Fun fact: just because someone has a wheelchair, doesn’t mean they can’t walk. A lot of people benefit from a wheelchair because they can’t balance well or it is too painful to walk. So if you see a person briefly stand out of their wheelchair, or take a few steps, or even if you see them with a wheelchair sometimes but not always, it doesn’t mean they’re faking, and you shouldn’t call them out on it.
Here’s a state-by-state list of upcoming reproductive rights events. If you see one missing, please let me know. I’m happy to add to the list!
Joe Biden eating ice cream. You’re welcome.
Some information that might be useful to you for the upcoming 2nd special session of the Texas Legislature.
Even Hillary Clinton recognizes Wendy Davis’s awesomeness!
Make sure you continue to contact media and public figures about the Texas 2nd special session, which begins Monday!
Historically, special sessions are only called in order to address emergency issues that hadn’t arisen during a regular session. If, for example, a natural disaster, hit Texas and legislators needed to allocate funds for local disaster relief efforts, a special session might be called. Unlike in other states, only the governor can call a special session. Gov. Perry’s insistence on calling repeated special sessions to address anti-abortion legislation clearly doesn’t reflect an emergent issue in Texas. Instead, it’s a way to circumvent the 2/3 vote rule in a regular session of either the House or Senate. Normally, a bill has to receive votes from 2/3 of the body in order to pass. In a special session, legislators have the ability to suspend the rules, meaning that only a simple majority has to vote for the bill in order for it to pass. Legislators testified on the House and Senate floor this week that they had never seen such blatant disregard for House and Senate tradition — something that might seem insignificant to an observer, but really changes the entire game. Technically, there is no rule in either the House or Senate rules that mandates that a special session be called for emergency purposes only, but it has been the “Senate tradition” or “House tradition” that these sessions are called only in response to emergent situations, or to reconcile a bill that absolutely must pass before the start of the next regular session. For example, budgets are often hotly debated and sometimes no resolution is reached by the end of a regular session. In that case, there is a valid justification for calling a special session — the state can’t function without that piece of legislation.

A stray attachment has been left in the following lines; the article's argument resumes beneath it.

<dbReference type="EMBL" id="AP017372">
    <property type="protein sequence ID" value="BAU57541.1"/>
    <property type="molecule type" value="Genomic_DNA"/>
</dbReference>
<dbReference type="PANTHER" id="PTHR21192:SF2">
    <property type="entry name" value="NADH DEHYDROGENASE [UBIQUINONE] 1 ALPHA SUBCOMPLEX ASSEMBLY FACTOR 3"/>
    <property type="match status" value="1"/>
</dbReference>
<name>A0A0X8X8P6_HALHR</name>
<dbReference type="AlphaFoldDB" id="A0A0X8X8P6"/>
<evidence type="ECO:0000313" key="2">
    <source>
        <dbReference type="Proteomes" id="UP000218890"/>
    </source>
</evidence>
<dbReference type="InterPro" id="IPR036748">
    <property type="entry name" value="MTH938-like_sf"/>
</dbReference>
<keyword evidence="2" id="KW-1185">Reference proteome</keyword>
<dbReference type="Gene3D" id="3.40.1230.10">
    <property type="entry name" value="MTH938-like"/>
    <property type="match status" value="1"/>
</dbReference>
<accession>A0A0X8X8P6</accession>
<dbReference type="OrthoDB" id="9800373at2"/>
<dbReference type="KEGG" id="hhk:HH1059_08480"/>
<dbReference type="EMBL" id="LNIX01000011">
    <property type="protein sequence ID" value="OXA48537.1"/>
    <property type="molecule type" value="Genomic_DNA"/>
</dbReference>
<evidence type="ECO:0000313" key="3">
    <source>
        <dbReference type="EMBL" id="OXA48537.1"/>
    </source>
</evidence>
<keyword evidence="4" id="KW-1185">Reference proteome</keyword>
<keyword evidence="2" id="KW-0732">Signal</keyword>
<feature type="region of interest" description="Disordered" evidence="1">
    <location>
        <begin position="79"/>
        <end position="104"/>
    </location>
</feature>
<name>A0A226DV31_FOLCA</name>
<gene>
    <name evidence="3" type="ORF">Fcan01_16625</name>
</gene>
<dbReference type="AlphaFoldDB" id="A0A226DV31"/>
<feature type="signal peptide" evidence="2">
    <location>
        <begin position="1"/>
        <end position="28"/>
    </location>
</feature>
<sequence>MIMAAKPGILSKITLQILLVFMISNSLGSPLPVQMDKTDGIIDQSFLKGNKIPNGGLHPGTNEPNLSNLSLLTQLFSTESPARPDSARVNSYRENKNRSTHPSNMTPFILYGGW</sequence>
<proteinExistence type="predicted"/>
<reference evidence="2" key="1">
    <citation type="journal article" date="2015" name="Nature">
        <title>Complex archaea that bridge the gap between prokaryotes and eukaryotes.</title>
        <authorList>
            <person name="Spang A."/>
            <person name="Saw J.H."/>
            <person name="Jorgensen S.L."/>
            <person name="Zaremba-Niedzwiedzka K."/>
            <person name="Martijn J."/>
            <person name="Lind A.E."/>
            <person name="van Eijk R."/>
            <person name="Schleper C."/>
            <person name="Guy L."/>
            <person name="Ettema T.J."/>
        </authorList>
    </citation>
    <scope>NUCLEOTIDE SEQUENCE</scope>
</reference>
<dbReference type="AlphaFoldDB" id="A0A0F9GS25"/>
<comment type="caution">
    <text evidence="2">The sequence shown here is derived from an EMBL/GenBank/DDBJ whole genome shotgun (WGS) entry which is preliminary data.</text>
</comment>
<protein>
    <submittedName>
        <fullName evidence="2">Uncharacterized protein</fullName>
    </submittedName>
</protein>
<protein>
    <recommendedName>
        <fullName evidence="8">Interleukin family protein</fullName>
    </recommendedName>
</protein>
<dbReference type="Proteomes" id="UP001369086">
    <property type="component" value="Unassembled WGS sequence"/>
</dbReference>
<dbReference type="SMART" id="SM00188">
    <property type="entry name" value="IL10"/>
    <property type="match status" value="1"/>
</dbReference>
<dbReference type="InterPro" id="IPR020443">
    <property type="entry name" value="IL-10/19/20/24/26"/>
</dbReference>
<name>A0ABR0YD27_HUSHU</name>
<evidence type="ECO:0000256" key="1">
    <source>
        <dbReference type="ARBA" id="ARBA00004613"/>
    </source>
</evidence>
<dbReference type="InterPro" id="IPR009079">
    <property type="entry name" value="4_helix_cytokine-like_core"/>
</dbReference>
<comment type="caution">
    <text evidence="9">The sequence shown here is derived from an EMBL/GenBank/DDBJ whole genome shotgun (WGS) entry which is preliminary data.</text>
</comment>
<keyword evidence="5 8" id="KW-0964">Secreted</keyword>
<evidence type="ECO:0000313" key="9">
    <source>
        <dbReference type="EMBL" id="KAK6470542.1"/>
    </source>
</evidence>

I know so many of you are interested in the next special session here in Texas next week, and I also know not many of you really understand the specifics of Texas state politics. (Don’t worry, not many people even in Texas do.)
Alexis Kostun has written a great introduction to the logistics of a special session, as well as providing a bit more context to Texas politics in general. Did you know the state legislature only meets for five months every two years? And did you hear about that one time eleven Texas Democrats left the state to avoid a quorum? Read about all that and more in the link above!
GO READ THIS IMMEDIATELY.
Where have I been all day? Over on Twitter and FB compiling links, videos, and tweets relating to the Citizens’ Filibuster last night in Austin TX. Want to know more? Check out my round-up post!
Your record for longest amount of consecutive days without dying has reached a personal best. Well done, you.